NATO will hold two more conferences aimed at pushing member states to commit more troops to the alliance's mission in Afghanistan as it faces tough resistance from insurgents there, a spokesman said Saturday.

Military leaders decided after two days of closed-door discussions in the Polish capital that further efforts were needed to plug shortfalls in the force, which has faced increased violence from a resurgent Taliban along Afghanistan's southern border, NATO spokesman Col. Brett Boudreau told The Associated Press.

Earlier Saturday, Gen. Ray Henault, chairman of the NATO military committee, said he would appeal formally to the alliance's council Monday for member states to commit another 2,000-2,500 soldiers to confront the Taliban guerrillas.

NATO military leaders also will hold further conferences on Wednesday and Friday to address the issue of the shortfall of troops in southern Afghanistan and urge member states to live up to the numbers they had pledged to the mission, Boudreau said. Commitments to other missions also will be discussed.

Last week, alliance commander Gen. James L. Jones called for extra troops and aircraft to be sent to southern Afghanistan, where NATO relieved U.S.-led troops one month ago.

But the appeals were running into donor fatigue from several key NATO members, many of whom have indicated they had reached the limit of their capabilities.

"Afghanistan is the most complex mission NATO has ever undertaken," Henault said. "Our collective assessment is that we are satisfied with the military-related progress to date, particularly in the north and the west, but less so in the south, where it's been more difficult."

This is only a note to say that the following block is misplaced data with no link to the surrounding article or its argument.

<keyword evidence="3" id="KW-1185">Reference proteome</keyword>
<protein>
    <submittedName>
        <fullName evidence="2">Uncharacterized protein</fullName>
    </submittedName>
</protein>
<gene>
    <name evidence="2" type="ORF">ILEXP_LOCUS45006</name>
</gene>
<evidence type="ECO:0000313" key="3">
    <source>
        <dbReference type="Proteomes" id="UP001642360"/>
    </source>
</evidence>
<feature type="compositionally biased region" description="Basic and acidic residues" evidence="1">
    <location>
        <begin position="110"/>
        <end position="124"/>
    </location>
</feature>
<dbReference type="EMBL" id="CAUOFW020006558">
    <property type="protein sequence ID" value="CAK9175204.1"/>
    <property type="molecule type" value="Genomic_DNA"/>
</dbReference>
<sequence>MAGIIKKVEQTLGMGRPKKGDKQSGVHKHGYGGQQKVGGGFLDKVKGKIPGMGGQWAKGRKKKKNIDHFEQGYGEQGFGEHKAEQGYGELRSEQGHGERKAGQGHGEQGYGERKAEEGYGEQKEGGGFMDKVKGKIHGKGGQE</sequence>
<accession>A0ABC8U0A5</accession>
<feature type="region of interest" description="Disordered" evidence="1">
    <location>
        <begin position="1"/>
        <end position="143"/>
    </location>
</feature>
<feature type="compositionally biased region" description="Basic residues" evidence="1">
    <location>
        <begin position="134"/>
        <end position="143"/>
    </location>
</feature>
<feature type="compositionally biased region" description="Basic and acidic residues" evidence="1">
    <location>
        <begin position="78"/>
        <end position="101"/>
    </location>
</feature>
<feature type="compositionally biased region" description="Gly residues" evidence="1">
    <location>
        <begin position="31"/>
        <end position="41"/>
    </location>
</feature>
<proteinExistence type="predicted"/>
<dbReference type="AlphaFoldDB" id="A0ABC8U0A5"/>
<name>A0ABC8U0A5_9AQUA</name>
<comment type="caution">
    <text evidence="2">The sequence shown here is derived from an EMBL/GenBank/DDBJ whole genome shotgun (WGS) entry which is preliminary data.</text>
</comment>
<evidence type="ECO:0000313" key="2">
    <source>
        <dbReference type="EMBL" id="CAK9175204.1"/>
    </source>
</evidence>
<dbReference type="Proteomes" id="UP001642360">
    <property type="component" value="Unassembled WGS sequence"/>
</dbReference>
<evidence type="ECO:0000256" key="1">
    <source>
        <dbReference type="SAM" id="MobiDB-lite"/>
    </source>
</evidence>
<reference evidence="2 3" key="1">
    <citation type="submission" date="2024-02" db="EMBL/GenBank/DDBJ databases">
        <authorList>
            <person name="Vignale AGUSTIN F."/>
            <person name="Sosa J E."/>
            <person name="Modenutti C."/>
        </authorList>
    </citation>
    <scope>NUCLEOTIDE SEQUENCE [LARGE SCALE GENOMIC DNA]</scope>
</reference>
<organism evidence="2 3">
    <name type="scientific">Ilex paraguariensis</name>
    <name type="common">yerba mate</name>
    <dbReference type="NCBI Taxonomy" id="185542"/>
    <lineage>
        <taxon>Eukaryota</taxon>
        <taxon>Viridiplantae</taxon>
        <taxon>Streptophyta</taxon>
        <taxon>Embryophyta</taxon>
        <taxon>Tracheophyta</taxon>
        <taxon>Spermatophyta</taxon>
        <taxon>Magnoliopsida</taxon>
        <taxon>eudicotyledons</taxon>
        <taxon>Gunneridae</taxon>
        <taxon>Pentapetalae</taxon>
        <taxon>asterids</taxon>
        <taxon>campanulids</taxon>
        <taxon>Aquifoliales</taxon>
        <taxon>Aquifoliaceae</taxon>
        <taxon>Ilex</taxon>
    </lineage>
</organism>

Henault said only 85 percent of forces required for the mission have been supplied by the member nations so far.

That was "considered acceptable by the commanders ... to undertake the level of mission activity that they had anticipated ... until they discovered the intensity of the resistance" from Taliban forces, he said.

The NATO military leaders' conference on Wednesday will "look to obtain the people and the equipment required to bring that 85 percent as close to 100 percent as possible," Boudreau said.

The second meeting will "look at addressing a shortfall in the immediate requirement and for subsequent rotation of forces" that the alliance has on other missions.

Some 20,000 NATO soldiers and a similar number of U.S. forces in Afghanistan face an emboldened Taliban insurgency that demonstrates how shaky Afghanistan's Western-backed government remains.

Jones is seeking reinforcements for the 8,000 mainly British, Canadian and Dutch troops that took over the region in August. Fighting since then has left at least 35 NATO troops and hundreds of militants dead.